Hale Pa’i

One hundred seventy-four years ago, Maui's first print shop published the first Hawaiian-language newspaper...and launched a small revolution.


From Print Shop to Museum

By the 1840s, the American Board was curtailing financial support of its Hawai‘i missions. In 1846, Hale Pa‘i ceased printing operations altogether. For a while, the building served various other purposes: as offices for Lahainaluna’s bookkeepers and the school nurse; the basement for a chicken coop. Later abandoned, the building fell prey to termites and rot; poor drainage allowed storm runoff to wick up through the walls and so badly weaken the structure that in 1974 it was declared unsafe for human occupancy.

The next year, a group of Lahaina residents formed the Friends of Hale Pa‘i, and successfully lobbied the state for funds to restore the old building. In his book Luckey Come Lahaina, Jim Luckey, former executive director of the Lahaina Restoration Foundation, recorded some of the more colorful aspects of the building’s reclamation.

“We needed a new retaining wall opposite the Mauka wall of the building. I called on the talent of Taniela “Danny” Hafoka, the head man of a large Tongan family that lived up near Napili Bay. He had a crew of about twelve burly men. . . .

“They were a wondrous gang to work with. When I was negotiating with Danny on the cost of the wall, he began by quoting me a price of $6,000. Actually, that wasn’t a ridiculous bid, but I just laid it on the line by telling him we only had $1,500 for the job, and I was sorry we could not hire him.

“Danny was silent and turned and walked over to his crew. I have no idea what transpired in that Tongan discussion, but he soon returned, shook my hand and said, ‘We will do it for $1,500.’ And they never skimped on the quality.”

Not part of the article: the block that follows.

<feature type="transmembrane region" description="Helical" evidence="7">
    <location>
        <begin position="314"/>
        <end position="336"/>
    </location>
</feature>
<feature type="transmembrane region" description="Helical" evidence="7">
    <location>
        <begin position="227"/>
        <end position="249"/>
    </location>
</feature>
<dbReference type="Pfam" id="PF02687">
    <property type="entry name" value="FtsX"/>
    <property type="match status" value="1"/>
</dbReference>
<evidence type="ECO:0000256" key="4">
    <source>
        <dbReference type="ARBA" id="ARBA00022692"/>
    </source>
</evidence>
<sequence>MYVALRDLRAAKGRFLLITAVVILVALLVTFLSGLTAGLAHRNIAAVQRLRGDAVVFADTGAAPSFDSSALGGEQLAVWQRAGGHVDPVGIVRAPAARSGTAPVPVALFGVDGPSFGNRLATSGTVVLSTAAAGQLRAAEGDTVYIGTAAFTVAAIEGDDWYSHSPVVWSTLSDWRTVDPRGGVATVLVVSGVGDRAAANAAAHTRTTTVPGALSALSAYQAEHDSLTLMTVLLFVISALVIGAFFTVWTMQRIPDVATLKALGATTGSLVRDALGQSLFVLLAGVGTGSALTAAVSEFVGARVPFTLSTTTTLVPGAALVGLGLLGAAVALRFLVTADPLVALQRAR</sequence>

During the building’s restoration, the old Ramage press had to be stored off site—a task Hafoka’s crew handled with aplomb.

“When we moved the printing press down to the Baldwin Home, I told him I had located a fellow in town with a forklift truck to raise it to the second floor for storage. He looked at me and smiled and said, ‘No need.’ Sure enough, four of his biggest brutes gathered around the 600 pound press, hoisted it to their shoulders, marched up the front steps, and then raised it up at arm’s length, so another foursome could grab it over the railing of the upstairs porch. That press was flat on the second floor of the Baldwin Home in less than thirty seconds! No charge, thank you.”

A century of rats had tunneled into Hale Pa‘i’s walls. They were cleared out and the cavities refilled with new stone and concrete. New timbers replaced old, termite-eaten beams; cedar shingles repaired the roof, exactly matching the original number.

After two years of painstaking restoration, the building was rededicated in December 1982. Today a museum, Hale Pa‘i is open Monday through Friday, 10 a.m. to 4 p.m. Around its walls are printed works, metal type and other accoutrements of that early form of printing. In the middle of the main room sits the replica of that old Ramage press, built in the carpentry shop at Maui Community College. Visit, and the docent will happily show you how it works.



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